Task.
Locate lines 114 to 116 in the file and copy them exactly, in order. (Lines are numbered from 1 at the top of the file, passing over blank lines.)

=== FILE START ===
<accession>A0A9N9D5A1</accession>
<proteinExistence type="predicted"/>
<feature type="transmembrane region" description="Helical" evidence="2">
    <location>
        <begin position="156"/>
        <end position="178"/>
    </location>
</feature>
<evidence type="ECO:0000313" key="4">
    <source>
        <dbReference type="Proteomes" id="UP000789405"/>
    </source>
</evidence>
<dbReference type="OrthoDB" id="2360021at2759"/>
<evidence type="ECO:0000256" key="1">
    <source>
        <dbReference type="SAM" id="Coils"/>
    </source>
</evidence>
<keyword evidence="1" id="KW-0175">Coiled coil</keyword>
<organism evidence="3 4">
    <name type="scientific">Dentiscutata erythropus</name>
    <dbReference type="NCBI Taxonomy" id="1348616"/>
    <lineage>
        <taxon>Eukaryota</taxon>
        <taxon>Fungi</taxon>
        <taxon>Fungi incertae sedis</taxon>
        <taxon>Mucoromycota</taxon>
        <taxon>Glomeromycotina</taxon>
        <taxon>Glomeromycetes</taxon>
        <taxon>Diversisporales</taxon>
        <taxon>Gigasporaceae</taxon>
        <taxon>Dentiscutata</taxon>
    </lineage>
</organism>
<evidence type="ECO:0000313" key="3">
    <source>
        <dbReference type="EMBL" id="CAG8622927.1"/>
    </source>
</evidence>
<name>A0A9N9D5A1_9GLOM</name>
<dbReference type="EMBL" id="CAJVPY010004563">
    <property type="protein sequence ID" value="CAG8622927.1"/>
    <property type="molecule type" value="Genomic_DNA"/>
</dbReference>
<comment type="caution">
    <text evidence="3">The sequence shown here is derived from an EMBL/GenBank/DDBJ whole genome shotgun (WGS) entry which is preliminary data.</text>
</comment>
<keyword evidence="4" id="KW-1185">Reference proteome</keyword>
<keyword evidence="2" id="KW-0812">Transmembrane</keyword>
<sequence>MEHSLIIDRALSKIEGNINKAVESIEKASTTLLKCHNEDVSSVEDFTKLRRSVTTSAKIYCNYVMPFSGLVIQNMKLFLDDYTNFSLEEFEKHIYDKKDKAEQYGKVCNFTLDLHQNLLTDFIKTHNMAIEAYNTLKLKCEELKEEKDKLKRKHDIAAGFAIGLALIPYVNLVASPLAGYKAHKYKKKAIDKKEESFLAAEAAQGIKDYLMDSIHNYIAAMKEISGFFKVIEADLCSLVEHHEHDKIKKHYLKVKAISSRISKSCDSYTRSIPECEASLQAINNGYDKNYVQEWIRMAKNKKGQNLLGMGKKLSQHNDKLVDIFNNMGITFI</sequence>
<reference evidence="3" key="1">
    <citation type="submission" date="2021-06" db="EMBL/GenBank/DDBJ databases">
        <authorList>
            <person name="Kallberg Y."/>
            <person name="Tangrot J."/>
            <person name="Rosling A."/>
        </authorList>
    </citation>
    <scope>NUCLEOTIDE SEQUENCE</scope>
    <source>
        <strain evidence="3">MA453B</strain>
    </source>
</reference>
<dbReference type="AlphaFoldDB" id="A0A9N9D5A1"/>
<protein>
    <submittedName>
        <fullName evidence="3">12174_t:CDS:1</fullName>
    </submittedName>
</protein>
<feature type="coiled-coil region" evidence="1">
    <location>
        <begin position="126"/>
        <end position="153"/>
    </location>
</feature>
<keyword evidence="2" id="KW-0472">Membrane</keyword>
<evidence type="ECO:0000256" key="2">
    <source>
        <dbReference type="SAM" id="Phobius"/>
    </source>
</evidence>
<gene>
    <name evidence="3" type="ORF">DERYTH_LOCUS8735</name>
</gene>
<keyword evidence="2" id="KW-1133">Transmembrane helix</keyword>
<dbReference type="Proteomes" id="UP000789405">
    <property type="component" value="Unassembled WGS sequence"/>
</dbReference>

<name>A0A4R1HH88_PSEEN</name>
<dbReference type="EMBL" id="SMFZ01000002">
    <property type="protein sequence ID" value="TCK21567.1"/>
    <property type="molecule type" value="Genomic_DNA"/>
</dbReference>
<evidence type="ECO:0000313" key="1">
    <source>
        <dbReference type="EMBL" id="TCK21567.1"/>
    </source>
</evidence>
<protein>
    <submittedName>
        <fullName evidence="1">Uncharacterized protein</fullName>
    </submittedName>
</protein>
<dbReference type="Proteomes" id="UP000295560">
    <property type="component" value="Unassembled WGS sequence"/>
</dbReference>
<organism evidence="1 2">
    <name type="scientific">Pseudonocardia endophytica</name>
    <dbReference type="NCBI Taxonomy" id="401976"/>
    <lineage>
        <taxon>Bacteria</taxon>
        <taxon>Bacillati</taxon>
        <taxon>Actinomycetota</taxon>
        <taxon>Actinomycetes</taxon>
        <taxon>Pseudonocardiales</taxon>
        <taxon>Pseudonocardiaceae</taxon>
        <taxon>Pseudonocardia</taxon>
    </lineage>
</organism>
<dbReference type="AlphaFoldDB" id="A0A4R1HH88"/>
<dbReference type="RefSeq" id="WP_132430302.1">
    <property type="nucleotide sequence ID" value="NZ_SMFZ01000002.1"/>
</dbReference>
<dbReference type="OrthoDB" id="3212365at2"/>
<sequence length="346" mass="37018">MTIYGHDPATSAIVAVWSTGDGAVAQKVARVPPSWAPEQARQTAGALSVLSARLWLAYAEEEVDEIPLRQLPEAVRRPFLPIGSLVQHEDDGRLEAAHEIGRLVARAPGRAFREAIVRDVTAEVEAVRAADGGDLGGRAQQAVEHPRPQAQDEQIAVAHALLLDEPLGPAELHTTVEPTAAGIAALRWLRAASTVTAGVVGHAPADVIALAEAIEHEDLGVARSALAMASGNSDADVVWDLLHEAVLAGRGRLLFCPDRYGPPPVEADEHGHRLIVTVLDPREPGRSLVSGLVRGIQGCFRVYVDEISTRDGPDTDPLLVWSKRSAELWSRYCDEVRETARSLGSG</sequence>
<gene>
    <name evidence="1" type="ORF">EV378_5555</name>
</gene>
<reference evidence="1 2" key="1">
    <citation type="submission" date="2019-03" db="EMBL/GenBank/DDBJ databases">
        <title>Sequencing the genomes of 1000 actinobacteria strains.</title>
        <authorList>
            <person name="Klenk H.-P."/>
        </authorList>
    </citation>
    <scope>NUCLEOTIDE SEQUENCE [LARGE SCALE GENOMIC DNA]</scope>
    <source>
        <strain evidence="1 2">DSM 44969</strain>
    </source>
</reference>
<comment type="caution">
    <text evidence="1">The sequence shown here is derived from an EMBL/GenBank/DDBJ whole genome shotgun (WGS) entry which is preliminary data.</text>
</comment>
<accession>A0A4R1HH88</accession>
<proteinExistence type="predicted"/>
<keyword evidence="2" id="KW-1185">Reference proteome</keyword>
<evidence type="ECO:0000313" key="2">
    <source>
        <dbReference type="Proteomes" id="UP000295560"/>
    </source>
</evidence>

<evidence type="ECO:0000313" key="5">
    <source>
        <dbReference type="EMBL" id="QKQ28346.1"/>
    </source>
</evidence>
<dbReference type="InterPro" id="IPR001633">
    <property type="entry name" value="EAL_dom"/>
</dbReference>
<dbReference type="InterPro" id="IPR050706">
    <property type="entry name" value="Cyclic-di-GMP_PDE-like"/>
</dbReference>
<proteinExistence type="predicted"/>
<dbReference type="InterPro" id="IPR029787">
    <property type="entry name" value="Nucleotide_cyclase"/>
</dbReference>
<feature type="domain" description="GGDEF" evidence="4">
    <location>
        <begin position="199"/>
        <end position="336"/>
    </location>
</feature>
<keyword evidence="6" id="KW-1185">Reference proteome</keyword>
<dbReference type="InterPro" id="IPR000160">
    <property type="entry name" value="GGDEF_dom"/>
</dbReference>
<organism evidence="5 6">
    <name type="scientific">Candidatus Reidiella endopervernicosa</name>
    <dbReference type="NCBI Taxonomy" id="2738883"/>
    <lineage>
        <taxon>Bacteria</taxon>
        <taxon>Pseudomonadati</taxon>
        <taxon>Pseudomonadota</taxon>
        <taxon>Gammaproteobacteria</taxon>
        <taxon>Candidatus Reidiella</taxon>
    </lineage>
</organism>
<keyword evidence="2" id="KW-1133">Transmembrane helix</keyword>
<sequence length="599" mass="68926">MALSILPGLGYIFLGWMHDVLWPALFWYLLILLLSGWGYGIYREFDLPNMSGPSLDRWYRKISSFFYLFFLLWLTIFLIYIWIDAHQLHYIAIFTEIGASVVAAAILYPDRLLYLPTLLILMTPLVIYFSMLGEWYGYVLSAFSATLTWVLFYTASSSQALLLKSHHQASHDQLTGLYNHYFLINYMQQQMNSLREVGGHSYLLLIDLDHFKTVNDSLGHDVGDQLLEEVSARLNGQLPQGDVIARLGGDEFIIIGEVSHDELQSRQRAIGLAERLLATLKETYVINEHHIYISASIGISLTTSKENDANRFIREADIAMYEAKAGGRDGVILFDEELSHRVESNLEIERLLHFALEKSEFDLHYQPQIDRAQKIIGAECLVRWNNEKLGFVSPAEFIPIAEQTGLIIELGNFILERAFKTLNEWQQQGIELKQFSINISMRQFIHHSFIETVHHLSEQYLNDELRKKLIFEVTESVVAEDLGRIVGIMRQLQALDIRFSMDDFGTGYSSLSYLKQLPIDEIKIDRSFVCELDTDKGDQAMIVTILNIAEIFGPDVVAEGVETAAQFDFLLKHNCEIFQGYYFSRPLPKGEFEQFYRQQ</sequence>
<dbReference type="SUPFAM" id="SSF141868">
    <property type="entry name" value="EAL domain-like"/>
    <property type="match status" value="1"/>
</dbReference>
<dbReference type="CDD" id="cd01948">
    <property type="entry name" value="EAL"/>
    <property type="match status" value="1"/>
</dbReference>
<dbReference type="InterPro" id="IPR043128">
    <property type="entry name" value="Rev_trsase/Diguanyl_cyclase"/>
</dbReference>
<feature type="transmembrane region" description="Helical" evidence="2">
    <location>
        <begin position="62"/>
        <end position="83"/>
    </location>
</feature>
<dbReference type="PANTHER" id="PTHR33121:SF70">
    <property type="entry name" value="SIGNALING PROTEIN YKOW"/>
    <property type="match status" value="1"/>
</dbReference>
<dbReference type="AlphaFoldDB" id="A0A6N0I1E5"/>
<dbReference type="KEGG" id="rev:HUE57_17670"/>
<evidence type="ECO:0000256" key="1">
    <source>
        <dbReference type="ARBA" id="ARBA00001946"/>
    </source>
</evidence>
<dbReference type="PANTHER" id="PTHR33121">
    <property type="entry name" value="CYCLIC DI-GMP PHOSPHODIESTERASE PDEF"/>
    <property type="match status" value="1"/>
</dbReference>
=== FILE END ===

        <taxon>Actinomycetota</taxon>
        <taxon>Actinomycetes</taxon>
        <taxon>Pseudonocardiales</taxon>